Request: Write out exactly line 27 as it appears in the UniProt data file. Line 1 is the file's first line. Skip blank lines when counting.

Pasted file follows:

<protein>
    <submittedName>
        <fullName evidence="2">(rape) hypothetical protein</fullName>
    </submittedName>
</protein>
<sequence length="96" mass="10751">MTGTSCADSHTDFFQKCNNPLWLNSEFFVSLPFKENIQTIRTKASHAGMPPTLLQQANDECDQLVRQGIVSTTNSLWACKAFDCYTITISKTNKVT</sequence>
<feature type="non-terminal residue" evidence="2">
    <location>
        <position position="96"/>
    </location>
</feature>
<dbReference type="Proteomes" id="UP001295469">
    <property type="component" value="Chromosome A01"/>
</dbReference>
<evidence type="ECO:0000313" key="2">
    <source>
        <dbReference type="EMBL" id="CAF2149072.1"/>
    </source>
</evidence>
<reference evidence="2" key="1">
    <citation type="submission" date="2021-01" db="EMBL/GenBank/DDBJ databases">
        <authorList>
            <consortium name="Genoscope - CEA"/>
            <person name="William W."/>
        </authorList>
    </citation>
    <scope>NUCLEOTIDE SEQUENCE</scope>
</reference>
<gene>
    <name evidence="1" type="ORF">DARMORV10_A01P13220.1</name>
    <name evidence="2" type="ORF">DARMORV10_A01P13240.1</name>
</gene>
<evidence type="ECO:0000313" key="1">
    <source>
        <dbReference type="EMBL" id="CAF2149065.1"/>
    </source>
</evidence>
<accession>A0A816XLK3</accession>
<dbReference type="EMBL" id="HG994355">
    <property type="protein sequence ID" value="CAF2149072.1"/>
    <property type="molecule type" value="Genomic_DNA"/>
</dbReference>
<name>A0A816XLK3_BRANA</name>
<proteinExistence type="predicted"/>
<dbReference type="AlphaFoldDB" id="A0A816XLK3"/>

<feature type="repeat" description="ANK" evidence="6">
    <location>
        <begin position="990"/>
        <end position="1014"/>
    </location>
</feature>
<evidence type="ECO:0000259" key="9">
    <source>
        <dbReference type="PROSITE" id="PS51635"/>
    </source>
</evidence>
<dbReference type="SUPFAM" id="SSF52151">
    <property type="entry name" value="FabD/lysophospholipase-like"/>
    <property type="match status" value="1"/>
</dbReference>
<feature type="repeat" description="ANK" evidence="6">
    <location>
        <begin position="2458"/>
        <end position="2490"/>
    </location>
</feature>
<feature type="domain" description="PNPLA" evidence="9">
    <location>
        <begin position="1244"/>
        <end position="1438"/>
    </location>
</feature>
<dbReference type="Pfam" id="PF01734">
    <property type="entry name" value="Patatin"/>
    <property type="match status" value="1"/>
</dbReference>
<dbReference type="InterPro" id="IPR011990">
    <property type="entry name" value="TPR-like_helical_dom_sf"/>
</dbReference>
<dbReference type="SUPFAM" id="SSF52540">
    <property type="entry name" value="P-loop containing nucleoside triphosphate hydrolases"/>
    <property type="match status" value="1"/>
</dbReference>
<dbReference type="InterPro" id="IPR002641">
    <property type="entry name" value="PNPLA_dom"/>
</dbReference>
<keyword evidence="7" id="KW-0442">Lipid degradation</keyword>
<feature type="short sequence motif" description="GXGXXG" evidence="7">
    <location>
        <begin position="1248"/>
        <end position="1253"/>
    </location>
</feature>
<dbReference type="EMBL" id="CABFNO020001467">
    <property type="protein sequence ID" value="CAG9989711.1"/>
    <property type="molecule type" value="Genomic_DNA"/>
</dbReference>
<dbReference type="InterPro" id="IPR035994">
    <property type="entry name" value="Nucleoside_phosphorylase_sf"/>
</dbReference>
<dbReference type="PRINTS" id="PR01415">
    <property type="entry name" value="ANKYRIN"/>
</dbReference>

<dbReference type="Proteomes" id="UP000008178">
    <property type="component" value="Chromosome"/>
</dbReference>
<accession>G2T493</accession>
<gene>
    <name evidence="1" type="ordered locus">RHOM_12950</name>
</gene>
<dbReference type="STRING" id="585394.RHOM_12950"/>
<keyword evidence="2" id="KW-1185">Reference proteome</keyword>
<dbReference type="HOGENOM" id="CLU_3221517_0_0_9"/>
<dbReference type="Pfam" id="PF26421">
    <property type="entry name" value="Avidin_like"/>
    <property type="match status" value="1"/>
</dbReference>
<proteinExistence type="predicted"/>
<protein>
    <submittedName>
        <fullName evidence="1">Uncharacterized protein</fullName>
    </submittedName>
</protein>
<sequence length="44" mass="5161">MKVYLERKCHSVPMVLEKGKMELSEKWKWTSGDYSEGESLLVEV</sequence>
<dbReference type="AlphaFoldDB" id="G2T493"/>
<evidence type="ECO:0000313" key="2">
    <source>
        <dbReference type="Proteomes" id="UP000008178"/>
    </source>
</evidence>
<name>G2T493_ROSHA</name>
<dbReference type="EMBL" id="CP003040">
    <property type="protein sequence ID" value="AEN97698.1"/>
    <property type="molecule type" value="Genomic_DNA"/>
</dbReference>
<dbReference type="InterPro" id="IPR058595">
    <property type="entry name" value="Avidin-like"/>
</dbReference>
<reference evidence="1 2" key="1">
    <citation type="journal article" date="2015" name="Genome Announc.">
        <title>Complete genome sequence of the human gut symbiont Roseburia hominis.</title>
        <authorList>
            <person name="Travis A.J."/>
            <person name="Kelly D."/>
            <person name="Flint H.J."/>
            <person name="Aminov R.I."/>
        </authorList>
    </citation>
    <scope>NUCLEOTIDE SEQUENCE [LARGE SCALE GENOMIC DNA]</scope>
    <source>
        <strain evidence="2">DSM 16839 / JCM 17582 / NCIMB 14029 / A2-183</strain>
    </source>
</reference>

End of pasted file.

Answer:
    <scope>NUCLEOTIDE SEQUENCE</scope>